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A fine Eastern Pende Panya-Gombe African mask. Coll.: David Norden

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Vibrant Africans dazzle across Europe

When an exhibition of African art and design travels from the Hayward Gallery to the Pompidou Centre, and African designers win coveted space at Milan's Salone del Mobile, and Selfridges devotes a window display to Afro-chic, you know you are witnessing a trend.

In London, the rising influence of Africa, not only in the worlds of art and fashion but also in interior design, has manifested itself in a series of events billed as Africa 05.

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By Rachel Spence Published: May 28 2005 03:00 found on Financial Times  

Its centerpiece was the Hayward show, Africa Remix, which featured 73 artists from 25 countries across the continent, plus African artists now living in Europe and North America. Now at the Pompidou, the show had a scope and diversity that left critics reeling but enchanted, and well-aware - if they weren't before - that there are no facile generalizations to be made about the "dark continent".

The African aesthetic is, arguably, more multi-faceted than its European counterpart. And, as shown at Africa Remix, it blurs the boundaries between art and design. Undeniably functional, for example, is the work of Malian Cheick Diallo, whose chairs and tables, woven from brightly colored nylon fishing thread, draw the eye with their shimmering, sinuous energy.

"We wanted to include furniture in the show because that split between disciplines is an unnatural distinction made primarily by western academic institutions," says Roger Malbert, the show's curator.

Objet trouvée is a powerful source of inspiration for Diallo and others. Take the work of the Ghanaian sculptor El Anatsui. His wall-hangings - one of which made it to Selfridges - glow with the timeless hues of ancient mosaics and, from a distance, have the aspect of densely woven textiles. On closer inspection, they turn out to be made from bottle tops.

"The use of found objects is attractive because it confers history on works. It creates contradiction and a point of reflection," says Elizabeth Laloushek, artistic director of the October Gallery, which stocks Anatsui's work. His goal is to subvert the idea that Africa's poverty is inextricably linked to its design. "He uses European whisky bottles so he's recycling waste back to its own culture when he shows his work here," says Laloushek.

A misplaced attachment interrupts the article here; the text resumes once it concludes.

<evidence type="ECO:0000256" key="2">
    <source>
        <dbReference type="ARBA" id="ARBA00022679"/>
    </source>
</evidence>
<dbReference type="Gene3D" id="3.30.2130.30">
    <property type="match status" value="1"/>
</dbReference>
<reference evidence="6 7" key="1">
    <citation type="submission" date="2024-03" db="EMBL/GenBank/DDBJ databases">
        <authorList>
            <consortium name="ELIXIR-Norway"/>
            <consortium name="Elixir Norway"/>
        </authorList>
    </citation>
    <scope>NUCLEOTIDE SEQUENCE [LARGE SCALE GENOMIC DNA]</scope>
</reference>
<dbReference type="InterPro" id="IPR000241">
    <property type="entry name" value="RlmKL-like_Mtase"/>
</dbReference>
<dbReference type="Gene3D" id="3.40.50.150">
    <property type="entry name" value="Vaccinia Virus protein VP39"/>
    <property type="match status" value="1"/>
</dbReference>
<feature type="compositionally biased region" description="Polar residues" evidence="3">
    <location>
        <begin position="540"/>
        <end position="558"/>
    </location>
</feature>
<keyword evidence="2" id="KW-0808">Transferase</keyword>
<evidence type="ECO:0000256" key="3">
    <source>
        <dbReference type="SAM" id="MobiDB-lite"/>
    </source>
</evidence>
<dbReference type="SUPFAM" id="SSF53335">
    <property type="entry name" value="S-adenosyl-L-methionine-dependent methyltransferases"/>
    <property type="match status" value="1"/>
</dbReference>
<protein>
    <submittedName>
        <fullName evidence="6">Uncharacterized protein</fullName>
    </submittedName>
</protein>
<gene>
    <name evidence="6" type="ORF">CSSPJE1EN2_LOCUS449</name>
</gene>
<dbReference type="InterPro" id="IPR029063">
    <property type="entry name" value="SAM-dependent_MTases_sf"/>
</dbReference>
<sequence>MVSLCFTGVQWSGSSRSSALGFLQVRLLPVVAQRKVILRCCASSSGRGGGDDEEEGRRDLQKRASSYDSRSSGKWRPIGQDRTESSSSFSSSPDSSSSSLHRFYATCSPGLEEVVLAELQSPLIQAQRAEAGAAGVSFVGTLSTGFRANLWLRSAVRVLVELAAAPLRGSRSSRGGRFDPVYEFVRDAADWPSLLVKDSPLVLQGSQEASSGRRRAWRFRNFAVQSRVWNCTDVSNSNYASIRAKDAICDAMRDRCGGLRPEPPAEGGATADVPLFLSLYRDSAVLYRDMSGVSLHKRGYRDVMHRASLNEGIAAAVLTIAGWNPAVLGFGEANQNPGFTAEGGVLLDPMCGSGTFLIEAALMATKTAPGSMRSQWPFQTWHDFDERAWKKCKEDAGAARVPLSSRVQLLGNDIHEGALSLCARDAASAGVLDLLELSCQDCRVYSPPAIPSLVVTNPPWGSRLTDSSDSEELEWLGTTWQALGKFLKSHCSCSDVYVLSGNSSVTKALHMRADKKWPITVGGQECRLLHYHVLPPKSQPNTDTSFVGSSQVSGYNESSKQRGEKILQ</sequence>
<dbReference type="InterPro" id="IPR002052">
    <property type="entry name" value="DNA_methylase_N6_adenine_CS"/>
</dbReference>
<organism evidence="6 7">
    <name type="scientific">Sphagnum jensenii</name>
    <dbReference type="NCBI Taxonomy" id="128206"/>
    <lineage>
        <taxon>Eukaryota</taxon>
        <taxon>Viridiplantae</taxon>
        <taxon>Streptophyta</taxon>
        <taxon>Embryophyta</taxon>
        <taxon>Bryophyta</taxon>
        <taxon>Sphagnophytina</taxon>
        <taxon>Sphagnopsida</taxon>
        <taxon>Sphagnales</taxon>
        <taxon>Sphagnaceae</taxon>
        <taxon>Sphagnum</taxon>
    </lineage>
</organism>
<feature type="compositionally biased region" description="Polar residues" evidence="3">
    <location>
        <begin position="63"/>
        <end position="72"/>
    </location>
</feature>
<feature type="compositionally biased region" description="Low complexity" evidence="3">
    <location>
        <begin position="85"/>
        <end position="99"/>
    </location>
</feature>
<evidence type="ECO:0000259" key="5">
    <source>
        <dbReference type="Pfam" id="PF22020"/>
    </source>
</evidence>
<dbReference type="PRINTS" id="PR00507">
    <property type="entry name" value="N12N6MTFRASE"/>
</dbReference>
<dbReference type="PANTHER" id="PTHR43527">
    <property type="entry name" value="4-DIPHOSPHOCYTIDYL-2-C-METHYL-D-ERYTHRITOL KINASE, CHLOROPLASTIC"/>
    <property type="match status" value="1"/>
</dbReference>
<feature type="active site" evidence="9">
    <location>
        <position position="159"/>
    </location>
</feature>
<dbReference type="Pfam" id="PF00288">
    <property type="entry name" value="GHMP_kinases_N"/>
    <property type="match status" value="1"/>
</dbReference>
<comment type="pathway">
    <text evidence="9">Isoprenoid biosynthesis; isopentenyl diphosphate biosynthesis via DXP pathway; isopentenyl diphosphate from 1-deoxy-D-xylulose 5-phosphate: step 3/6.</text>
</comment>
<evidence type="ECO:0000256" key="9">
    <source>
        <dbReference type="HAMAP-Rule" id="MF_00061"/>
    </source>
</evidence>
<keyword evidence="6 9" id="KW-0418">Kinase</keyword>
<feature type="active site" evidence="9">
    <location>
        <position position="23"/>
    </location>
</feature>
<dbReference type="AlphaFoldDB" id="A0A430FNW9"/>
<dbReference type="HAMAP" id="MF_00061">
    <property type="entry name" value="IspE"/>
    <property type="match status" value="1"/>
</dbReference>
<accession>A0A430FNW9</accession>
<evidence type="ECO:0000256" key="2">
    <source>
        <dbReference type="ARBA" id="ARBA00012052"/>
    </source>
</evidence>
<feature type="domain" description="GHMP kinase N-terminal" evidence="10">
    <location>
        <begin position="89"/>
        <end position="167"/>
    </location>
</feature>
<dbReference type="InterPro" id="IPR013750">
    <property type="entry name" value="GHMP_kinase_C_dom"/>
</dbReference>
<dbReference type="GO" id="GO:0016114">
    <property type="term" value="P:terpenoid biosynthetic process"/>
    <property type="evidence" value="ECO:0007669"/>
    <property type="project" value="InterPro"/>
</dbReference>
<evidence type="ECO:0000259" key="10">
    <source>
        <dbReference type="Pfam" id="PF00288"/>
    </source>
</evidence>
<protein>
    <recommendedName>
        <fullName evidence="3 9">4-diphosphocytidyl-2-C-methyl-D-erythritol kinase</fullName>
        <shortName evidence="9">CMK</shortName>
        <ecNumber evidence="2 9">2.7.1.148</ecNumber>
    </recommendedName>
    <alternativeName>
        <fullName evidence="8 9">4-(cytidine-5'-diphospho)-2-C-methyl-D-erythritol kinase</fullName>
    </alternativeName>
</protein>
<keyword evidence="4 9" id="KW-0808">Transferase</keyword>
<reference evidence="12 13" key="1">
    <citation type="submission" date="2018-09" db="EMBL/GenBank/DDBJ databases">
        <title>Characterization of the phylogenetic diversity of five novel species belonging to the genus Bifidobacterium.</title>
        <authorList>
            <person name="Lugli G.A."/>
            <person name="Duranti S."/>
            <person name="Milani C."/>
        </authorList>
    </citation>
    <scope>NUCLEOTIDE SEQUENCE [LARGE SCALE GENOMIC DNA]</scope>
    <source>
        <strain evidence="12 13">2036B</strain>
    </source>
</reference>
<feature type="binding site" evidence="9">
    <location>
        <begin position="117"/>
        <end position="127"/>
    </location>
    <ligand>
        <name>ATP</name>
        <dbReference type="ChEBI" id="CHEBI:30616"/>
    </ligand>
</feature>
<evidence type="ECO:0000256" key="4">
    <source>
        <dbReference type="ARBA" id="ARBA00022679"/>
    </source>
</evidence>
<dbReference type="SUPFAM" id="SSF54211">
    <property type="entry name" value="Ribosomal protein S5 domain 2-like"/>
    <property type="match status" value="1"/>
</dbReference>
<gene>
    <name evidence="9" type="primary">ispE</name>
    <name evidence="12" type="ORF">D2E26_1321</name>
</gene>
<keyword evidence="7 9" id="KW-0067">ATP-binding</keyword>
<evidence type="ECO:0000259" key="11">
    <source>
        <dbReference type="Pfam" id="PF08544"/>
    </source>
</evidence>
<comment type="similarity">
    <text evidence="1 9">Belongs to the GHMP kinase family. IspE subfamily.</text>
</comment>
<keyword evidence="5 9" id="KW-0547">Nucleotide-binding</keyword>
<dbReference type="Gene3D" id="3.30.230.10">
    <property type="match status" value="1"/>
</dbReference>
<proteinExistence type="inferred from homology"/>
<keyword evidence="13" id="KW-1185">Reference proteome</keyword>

Many other African designers recycle out of necessity. "Some would love to have the materials and technology accessible to the west but they have no choice," says Taslim Martin, a designer born in London to a Nigerian father and St Lucian mother, who has traveled extensively in west Africa.

Martin is one of eight contributors of African origin - four born in the UK and four from Africa - taking part in Mixed Belongings, a Crafts Council exhibition. Among the works are Deptford-based Shirley-Ann Dixon's ethereal, semi-transparent textiles; spectacular, scorched canvases from South African Sandile Zulu, who is also at the October gallery; baskets woven from palm-leaf strands into picture stories by Botswana weaver Gabatsholwe Ntwe; and graceful vessels adorned with Arabic calligraphy from Tunisian ceramicist Khaled ben Slimane.

As with the Africa Remix show, such eclecticism defies trite stereotypes. "My African heritage gives me greater ­creative freedom," says Martin. "Beyond that I would say there is no consensus on what makes work stylistically African."

His pieces include an aluminium stool, inspired equally by traditional West African forms and the high-end bodywork techniques of car manufacturers such as Ferrari.

Another piece, Interlocutor, consists of an interlocking tile panel made from Corian, a quintessentially western material. "The only African element here is the piece's name which provokes a conversation about whether or not it's African," Martin says. "And it can be heard as interlocketer which reminds people both of its form and of my mixed heritage."

For many African designers there is a strong link between their contemporary work and traditional African crafts and this evolution will be on full display at another London event, the HALI fair of carpets, textiles and tribal art, next month. Eighty dealers from around the world will show antique pieces ranging from an early 20th­century Ethiopian chair to tribal masks, kilims and tapestries.

Among them will be textile and rug specialist Alan Marcuson, whose Kuba Mabyeen mats, woven from split raffia and wrapped with bamboo by Congo craftsmen in the mid-20th century, work either as floor-coverings or wall-screens thanks to their satisfyingly heavy weave and austere geometrics.

Marcuson concedes that the rise of contemporary African design means that one can now buy similar items from mainstream stores. But his client base, which includes many interior designers, remains solid.